Looking at graduate programs can be intimidating. Your research will probably have two phases: learning about graduate opportunities that generally apply to you, and then later researching exactly which programs you will apply to.
As soon as you are considering graduate school, start talking to your professors, your graduate Teaching Assistants, and others you know with advanced degrees in your field. They all applied to graduate school at least once. Your faculty are the experts in the field, and they will be critical to your process.
Write down the names of three people – at least one should be a faculty member – with whom you can discuss your interest in graduate school in their field.
When you go to graduate school is up to you, and different interests call for different courses of action. For those of you for whom this is a necessity to pursue your career of interest sooner may be better. For some, working for 2-5 years may be a better choice.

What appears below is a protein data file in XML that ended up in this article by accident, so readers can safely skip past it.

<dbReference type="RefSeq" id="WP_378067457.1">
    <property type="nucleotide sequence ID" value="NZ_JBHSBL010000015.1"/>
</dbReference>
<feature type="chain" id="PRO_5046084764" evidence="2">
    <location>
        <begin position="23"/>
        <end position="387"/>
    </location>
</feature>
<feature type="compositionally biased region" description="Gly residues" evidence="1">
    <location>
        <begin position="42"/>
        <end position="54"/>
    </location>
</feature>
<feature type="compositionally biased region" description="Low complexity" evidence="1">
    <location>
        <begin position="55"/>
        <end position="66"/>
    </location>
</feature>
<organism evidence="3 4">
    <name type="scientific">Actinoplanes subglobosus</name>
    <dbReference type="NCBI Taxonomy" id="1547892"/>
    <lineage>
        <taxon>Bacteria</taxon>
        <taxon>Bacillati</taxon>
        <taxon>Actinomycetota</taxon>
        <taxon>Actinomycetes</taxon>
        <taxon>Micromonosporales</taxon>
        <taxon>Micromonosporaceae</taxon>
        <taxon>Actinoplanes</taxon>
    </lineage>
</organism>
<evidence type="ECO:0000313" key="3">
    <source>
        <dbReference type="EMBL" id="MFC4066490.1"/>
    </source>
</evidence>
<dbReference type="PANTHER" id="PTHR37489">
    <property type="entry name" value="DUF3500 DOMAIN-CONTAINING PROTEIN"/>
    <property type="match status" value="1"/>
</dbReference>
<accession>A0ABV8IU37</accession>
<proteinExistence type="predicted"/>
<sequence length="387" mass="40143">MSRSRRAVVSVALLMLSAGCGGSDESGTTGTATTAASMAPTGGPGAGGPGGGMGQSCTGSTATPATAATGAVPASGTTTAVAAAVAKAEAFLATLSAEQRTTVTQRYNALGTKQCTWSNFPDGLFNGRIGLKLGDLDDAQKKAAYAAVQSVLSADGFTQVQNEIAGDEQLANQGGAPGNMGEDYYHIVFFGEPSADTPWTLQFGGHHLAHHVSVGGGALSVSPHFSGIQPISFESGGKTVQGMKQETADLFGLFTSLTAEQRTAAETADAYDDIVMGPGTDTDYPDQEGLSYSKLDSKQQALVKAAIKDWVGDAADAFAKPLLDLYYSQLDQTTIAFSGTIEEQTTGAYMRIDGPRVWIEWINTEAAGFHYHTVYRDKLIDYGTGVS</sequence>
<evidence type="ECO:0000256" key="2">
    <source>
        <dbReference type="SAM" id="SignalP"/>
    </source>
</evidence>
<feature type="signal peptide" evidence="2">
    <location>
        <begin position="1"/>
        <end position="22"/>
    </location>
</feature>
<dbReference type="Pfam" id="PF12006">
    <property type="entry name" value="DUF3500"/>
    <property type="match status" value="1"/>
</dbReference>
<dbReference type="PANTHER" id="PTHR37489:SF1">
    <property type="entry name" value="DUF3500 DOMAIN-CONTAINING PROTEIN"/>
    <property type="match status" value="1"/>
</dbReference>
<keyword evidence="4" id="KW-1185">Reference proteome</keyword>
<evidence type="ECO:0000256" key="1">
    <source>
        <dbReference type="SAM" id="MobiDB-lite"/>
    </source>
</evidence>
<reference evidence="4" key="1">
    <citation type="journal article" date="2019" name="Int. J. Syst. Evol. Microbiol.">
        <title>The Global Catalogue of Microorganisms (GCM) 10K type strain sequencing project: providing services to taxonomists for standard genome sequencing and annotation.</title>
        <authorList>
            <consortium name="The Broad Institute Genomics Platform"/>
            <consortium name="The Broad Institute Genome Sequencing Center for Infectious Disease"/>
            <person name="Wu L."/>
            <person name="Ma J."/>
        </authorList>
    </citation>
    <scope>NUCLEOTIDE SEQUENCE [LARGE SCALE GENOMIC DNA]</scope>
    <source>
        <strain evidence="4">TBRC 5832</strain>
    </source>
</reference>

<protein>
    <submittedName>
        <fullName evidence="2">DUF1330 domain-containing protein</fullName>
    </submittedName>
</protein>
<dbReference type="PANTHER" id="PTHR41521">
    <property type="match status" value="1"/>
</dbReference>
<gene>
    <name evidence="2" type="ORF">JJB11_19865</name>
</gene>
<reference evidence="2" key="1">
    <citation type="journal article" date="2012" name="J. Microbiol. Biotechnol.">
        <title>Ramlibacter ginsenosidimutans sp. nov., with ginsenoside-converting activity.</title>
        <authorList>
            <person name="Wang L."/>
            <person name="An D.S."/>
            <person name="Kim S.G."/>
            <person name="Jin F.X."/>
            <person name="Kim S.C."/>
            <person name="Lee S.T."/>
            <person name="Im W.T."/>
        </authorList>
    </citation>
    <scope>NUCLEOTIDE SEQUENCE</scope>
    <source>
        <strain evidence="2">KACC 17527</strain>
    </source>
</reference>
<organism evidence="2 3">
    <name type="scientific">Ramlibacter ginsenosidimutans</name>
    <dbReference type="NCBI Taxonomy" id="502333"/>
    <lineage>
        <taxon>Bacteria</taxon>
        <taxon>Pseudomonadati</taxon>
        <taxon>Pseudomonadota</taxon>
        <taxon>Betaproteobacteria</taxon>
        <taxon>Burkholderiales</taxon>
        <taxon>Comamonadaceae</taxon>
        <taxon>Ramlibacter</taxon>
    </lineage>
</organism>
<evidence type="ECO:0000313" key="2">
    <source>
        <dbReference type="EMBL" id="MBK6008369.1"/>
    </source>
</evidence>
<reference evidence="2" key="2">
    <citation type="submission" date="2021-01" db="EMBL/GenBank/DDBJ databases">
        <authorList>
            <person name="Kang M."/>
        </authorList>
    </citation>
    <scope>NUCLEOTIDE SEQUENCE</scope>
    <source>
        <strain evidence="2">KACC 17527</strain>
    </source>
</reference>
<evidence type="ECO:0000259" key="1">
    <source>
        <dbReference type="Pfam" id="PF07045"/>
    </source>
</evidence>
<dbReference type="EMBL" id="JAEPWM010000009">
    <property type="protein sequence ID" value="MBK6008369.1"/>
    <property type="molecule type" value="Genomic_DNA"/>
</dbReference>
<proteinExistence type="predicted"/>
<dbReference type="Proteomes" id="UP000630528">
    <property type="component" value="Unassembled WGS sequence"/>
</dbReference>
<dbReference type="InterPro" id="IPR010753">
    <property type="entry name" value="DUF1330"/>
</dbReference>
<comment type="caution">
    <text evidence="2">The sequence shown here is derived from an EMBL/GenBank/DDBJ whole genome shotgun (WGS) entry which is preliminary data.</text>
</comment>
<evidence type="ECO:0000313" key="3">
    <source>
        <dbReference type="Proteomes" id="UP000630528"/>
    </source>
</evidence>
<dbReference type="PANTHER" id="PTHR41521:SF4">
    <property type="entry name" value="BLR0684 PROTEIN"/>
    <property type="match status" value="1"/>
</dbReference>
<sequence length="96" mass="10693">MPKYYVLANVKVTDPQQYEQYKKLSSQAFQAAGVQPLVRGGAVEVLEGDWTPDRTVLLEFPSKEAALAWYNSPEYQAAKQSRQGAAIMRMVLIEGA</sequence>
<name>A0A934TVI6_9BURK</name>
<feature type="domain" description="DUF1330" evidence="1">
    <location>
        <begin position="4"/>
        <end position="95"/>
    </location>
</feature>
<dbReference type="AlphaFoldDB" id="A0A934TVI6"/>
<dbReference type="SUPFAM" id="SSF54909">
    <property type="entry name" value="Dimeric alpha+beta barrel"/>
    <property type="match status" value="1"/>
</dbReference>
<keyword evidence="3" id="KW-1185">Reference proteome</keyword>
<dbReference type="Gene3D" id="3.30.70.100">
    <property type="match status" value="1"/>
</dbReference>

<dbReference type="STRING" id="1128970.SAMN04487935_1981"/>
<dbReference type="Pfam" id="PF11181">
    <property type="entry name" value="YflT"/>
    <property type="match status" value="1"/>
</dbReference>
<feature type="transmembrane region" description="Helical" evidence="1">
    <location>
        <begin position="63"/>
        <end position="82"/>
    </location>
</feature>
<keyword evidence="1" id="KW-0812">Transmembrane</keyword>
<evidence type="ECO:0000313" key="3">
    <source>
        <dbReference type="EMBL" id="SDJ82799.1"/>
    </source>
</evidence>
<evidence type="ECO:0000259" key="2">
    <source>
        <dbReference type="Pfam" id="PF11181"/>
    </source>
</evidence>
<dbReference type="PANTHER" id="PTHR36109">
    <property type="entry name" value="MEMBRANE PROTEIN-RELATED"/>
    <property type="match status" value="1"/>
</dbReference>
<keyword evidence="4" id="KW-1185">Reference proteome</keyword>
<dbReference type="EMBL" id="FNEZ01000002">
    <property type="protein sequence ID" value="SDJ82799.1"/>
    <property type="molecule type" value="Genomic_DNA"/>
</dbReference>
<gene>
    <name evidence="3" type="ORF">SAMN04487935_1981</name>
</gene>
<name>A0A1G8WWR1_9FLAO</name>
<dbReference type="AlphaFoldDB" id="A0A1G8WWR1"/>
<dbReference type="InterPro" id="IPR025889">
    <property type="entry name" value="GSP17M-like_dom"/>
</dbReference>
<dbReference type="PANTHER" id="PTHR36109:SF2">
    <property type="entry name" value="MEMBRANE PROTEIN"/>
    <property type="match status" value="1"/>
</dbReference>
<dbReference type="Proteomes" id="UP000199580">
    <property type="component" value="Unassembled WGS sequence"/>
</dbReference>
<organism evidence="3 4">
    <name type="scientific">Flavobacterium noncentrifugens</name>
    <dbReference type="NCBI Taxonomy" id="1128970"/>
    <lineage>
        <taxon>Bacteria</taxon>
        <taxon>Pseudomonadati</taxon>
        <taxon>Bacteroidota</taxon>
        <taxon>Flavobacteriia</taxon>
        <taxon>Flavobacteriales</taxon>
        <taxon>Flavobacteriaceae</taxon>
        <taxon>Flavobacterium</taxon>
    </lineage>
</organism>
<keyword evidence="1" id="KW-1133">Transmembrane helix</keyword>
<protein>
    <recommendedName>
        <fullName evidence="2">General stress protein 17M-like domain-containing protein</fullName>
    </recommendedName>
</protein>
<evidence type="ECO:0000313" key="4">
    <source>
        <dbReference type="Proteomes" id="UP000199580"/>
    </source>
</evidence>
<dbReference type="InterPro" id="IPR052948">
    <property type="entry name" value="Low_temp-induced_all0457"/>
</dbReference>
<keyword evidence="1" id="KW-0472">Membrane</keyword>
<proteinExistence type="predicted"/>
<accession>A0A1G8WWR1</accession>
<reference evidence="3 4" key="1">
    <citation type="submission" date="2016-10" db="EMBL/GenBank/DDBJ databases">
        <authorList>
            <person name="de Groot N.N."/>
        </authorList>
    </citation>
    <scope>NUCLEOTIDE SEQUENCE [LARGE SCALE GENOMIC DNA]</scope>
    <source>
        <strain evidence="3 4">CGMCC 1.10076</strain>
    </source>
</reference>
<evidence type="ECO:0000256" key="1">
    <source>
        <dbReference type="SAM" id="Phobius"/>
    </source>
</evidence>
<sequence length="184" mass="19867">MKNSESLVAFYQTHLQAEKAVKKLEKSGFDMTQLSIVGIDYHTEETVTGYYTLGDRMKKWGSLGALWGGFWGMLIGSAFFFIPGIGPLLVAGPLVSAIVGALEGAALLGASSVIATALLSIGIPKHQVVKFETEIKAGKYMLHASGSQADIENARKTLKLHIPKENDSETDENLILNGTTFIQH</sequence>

Do your homework about your field. What exactly do you want to do? Toward what career path do different degrees lead you? Which program is going to teach you what you really want to learn? Spend time and effort on this very important step.
Look at specific programs at specific institutions. Evaluate faculty and program details. Pick 15-25 programs to review in depth:
- What are the requirements for applying?
- What is the curriculum like?
- Who are the faculty doing research that interests you?
- What is the reputation and ranking of the school?
- Do you like the location?
- What is the cost of tuition?
- Where are the alumni working?
- What are the facilities like?
Keep in mind that not all of these things will be equally important to you.